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The Concorde 2 Supersonic Jet Is the Only Way for Billionaires to Travel

The Concorde 2 Supersonic Jet brings a new era for supersonic travel because it reaches the top speed of 12.000 mph.

This means that between London and New York, for example, you will only need to sit in your chair for 3.5 hours.


Of course, it doesn’t come at an affordable cost for most people since the cost for travel will be approximately 5000% more than a regular flight.

The Concorde Supersonic Jet was described as being the “highest rollercoaster in the world’ because of the speed it reaches.

According to, Antipode travels 12,430 miles in under an hour, allowing a journey from London to New York in just 11 minutes.

Last week Richard Branson announced Virgin is set to order 10 supersonic Boom jets. The manufacturer claims will herald a new era of ‘affordable’ supersonic travel.

While Boom jet will fly at 1,451mph – about 100mph faster than Concorde – and reach New York from London in just three three and a half hours. It’s not the only trailblazing aircraft of the future.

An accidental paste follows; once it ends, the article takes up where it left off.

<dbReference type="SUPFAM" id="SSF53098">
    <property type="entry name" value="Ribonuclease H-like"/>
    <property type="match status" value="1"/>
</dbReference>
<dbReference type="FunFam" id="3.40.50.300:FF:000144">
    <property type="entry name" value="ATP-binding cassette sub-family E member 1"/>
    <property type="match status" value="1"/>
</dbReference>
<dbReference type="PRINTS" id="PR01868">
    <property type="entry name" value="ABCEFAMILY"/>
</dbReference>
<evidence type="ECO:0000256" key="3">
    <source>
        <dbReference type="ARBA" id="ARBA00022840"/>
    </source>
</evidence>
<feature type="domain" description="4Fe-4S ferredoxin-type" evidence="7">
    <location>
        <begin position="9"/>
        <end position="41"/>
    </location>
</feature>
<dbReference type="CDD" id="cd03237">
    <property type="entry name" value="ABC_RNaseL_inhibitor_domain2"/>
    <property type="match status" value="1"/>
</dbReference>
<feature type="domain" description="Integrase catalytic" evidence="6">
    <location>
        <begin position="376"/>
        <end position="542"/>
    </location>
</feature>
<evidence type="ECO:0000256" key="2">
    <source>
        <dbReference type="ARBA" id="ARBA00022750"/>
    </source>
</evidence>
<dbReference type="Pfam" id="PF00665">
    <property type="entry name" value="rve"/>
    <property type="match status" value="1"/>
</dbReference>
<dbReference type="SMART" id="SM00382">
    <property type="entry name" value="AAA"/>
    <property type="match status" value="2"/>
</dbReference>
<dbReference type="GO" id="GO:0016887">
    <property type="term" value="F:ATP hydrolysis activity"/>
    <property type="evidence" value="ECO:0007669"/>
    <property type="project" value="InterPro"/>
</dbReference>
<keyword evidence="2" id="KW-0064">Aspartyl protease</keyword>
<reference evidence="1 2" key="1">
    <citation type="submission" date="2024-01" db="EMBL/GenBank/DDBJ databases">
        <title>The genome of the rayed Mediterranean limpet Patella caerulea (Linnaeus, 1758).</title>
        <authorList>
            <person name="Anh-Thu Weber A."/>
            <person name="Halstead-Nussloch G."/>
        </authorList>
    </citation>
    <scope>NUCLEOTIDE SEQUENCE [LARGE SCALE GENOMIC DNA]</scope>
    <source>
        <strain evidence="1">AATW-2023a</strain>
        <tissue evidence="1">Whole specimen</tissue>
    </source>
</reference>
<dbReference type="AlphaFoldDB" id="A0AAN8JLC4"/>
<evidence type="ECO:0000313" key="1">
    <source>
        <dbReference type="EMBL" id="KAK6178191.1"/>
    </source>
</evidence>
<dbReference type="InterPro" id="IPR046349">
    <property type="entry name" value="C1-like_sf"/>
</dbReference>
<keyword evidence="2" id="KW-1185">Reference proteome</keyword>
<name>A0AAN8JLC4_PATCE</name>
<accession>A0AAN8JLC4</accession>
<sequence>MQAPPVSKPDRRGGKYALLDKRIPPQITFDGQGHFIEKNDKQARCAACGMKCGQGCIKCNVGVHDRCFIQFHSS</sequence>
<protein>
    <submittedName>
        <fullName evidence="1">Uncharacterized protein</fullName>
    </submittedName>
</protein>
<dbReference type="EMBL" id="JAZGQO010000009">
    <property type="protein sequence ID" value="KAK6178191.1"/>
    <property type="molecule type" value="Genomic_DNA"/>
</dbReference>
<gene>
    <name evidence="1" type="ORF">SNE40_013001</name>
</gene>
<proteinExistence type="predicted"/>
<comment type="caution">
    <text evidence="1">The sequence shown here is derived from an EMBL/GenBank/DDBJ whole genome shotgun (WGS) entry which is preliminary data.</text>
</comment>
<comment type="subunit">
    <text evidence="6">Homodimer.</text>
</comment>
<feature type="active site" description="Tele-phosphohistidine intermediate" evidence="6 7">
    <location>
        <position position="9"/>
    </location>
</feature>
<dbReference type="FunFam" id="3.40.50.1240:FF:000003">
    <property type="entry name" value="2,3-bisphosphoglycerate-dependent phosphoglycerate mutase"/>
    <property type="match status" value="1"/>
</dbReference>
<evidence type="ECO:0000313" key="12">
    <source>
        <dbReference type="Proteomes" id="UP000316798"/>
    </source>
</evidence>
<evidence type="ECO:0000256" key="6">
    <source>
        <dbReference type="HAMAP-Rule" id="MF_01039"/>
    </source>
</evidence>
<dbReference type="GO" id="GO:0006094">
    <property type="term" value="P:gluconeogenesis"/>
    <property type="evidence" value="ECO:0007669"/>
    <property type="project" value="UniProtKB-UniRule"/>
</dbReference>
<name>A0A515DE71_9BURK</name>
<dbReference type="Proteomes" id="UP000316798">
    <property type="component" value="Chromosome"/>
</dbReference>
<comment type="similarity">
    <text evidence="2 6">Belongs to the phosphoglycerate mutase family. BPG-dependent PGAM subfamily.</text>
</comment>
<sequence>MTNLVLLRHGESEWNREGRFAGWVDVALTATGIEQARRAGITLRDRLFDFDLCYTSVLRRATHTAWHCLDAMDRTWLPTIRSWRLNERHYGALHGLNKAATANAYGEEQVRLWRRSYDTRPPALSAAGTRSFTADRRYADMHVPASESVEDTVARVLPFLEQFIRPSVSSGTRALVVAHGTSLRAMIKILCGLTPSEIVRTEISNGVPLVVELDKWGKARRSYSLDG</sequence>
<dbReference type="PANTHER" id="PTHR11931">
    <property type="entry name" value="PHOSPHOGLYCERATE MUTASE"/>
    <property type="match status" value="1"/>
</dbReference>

From flight paths that reach the Earth’s upper most atmosphere to aircraft with rocket boosters. MailOnline Travel rounds up the concept planes set to transform journey times and kick start supersonic travel.


The 40-seater aircraft, Boom is being built by former Amazon executive Blake Scholl to fly from London to New York in three and a half hours with a ticket costing $5,000.

Scholl said about 500 routes fit the craft’s market. Including a five-hour trip from San Francisco to Tokyo and a six-hour flight from Los Angeles to Sydney.

It will be split into two single-seat rows, so everybody has a window and an aisle. To reduce weight, the seats are of the standard domestic first-class variety, so no lay-down beds.

To cut flight time, Boom’s plane will cruise at 60,000 feet, where passengers will be able to see the curvature of the earth. Meanwhile going 2.6 times faster than other passenger planes.


More than a decade after the last flight of the Concorde, Nasa has invested $2.3million (£1.5million) in eight research projects aimed at reviving the dream of supersonic planes.

The projects will look at how to reduce the noise of sonic booms in order to reintroduce the flights, how to improve fuel efficiency.Also how to limit the impact on the ozone, among other things.

Three decades of supersonic travel ended in 2003. When the final Concorde flight landed at London Heathrow Airport on a transatlantic trip from New York.

Air France and British Airways decided to retire the aircraft because it was no longer profitable.